Privatization allows entrepreneurs to use their vision, drive, and work ethic to grow their businesses. Monopoly does not. The choice is simple and has been made by everyone already. Private business is how you buy practically everything else (and it's how you buy wine and spirits as well, apparently, if you live within ten miles of the border). It works, if it didn't, we'd have state-run gas stations, grocery stores, pharmacies, and other retail.

So here's to 2016, may it bring an end to outdated policies from the 1930's. We get closer every time, and as the PLCB supporters themselves admit: we only have to win once. Because we'll never go back.


Anonymous said...

You set up the board chair as a straw man. Typical. Retail operations are run by professionals such as this American.

John Metzger, Executive Director
John Metzger
Executive Director
As executive director, John Metzger is responsible for directing the administrative and business operations of the PLCB and the management of the executive team. He provides leadership and strategic planning recommendations for agency initiatives and is a conduit to the three-member board.

John started his career at the PLCB as the director of the Office of Supply Chain in 2010. John was previously employed at Great Atlantic & Pacific Tea Co. (A&P), most notably working as executive vice president of administration, where he managed IT, Supply and Logistics, Strategic Sourcing and Real Estate/Development. John left A&P in 2007 and developed his own consulting practice, Supply Chain & Technology Transformation. John also served as a visiting professor at Penn State University, Smeal College of Business, supporting the Center for Supply Chain Research. His 36 years of industry experience provides unique perspectives to supply chain and information technology groups regarding business transformation, technology integration, strategies and process/business improvements.

A 1976 graduate of Penn State University, John holds a bachelor’s degree in business logistics. He also holds a master’s degree in business administration from the Crummer Graduate School of Business, Rollins College, Winter Park, Fla., graduating with Beta Gamma Sigma honors and first in his class.

John is active outside of work, having served on the Alumni Board of Directors of the Crummer Graduate School of Business, Advisory Board of Ohio State University’s Business Logistics program and the Executive Committee of the Efficient Foodservice Response industry initiative. He is active in numerous industry organizations including CSCMP, WERC, GMA, FMI and WFLO. In 2004, John was awarded the Robert Pashek Award from Penn State University’s Smeal Business School in recognition of “Outstanding Supply Chain Contributions to Industry.”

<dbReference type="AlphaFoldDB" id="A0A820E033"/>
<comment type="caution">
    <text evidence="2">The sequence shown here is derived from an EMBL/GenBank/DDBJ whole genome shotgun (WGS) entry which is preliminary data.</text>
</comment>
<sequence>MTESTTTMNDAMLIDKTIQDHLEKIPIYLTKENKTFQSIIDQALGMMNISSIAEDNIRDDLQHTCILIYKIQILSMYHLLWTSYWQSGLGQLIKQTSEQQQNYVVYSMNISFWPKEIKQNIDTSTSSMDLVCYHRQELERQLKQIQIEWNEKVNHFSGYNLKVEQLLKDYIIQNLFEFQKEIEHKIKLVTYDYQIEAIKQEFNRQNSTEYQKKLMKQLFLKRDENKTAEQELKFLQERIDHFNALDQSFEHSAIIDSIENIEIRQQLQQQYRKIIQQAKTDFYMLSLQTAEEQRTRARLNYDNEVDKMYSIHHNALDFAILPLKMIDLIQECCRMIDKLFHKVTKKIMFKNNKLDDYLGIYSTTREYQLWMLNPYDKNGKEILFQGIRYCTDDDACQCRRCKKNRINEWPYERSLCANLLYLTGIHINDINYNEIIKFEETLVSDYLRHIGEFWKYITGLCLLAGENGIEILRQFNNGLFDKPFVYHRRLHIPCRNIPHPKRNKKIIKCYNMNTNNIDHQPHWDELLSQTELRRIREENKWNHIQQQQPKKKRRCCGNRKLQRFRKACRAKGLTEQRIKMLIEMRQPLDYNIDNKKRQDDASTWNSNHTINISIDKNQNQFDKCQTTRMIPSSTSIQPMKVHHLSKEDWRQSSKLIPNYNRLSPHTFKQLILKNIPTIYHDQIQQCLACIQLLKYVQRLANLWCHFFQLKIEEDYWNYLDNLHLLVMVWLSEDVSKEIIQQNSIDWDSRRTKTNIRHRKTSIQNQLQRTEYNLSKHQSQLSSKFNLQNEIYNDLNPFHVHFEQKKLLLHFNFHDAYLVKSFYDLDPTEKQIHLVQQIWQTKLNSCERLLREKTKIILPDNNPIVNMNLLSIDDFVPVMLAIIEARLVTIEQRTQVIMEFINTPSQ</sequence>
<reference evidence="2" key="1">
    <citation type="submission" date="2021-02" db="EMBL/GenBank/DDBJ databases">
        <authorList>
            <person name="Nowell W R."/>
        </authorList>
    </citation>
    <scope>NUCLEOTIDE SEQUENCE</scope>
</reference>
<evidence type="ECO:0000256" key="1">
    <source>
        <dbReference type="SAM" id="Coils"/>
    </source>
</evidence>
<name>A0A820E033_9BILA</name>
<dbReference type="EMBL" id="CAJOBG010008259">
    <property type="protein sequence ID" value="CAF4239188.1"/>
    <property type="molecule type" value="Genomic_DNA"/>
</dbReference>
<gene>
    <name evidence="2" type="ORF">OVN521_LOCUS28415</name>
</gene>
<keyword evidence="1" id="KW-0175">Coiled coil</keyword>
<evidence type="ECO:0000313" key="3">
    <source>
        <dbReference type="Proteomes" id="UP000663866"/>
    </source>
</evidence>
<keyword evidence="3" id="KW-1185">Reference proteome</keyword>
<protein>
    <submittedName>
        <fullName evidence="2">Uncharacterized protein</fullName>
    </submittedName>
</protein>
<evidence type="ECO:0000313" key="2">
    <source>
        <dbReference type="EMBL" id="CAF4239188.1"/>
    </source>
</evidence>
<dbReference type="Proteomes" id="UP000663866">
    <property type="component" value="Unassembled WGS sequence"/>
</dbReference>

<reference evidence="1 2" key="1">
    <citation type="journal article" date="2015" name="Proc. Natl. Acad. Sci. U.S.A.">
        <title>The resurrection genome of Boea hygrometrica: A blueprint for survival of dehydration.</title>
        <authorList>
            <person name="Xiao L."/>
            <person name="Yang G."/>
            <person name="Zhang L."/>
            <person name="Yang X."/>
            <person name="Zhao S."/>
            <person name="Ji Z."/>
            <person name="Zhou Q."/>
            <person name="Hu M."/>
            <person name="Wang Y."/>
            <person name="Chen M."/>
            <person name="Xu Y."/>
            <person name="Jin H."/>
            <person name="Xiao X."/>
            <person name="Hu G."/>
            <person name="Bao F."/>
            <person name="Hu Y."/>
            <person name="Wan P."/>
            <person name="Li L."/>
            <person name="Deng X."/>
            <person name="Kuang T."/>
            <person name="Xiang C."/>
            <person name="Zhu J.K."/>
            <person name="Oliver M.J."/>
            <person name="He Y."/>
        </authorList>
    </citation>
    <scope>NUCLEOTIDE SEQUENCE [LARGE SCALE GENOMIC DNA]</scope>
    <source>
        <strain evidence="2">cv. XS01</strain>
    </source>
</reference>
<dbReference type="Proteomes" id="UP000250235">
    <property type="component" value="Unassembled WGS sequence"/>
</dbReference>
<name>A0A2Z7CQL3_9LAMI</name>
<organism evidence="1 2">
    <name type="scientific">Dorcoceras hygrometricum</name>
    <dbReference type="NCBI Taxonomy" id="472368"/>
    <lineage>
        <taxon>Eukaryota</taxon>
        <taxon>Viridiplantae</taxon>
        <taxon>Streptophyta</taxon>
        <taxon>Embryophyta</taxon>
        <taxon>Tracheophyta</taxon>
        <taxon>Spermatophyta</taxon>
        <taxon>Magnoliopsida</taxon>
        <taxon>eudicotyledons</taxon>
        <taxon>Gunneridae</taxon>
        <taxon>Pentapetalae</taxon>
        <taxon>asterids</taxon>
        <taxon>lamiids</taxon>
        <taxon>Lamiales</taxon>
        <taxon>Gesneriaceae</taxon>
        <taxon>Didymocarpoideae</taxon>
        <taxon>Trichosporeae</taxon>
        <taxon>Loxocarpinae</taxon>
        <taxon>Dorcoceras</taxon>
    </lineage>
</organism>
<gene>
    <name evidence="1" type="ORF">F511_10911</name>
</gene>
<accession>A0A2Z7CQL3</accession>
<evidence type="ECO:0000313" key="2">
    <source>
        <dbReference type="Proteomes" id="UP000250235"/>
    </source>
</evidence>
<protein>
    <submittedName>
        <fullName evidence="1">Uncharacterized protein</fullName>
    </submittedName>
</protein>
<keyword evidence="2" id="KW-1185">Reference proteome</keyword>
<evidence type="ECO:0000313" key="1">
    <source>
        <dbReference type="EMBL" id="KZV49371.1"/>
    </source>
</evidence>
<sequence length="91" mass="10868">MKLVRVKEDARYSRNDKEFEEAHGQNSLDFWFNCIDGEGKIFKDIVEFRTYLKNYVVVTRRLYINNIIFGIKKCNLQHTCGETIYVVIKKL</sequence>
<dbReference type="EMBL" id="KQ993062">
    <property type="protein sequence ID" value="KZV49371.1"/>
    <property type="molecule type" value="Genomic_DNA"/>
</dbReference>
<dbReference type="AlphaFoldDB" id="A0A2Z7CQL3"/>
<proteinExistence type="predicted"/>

He lives with his wife, Peggy, and daughter, Stephanie Hannah, in Doylestown.

Lew Bryson said...

Sorry, you have that wrong. WE didn't "set up the board chair as a straw man," the Governors and the Legislature have been setting up the entire board as straw men (and yeah, MEN; no women, very few people of color), a patronage plum for their campaign donors since this thing began, and we'd remind you that Metzger is the first person to hold this position. Who did they have before? The superbly underqualified Joe Conti; do you really want to go into that?

Metzger is, indeed, one of the best hires they've made. First, why'd it take so long? Second, he's going to be pushing against 5,000 deadweight bureaucrats. And third, the Board is still populated with chumps. The comparison holds: one good hire doesn't change things in an outfit this big and clumsy. The PLCB has a real bad record with hiring good people who then leave in disgust.

Anonymous said...

If you believe a corporate Board of Directors and a State Agency Board are the same thing I cannot argue.

Anonymous said...

If you believe a corporate Board of Directors and a State Agency Board are the same thing I cannot argue. You win!

Lew Bryson said...

If you feel the need to say everything twice, I cannot argue...more than once.

I don't believe it. But the agency, and its supporters, and the Democrats in the Legislature keep telling us that it's a business, so if it is, what purpose does the Board serve? If not that of a board of directors...are they simply patronage pigs?

The fact is, the PLCB is NOT a business. It is a government-imposed monopoly, selling without much regard to profit, more concerned with jobs, patronage, and campaign donations. It needs to be done away with.

Albert Brooks said...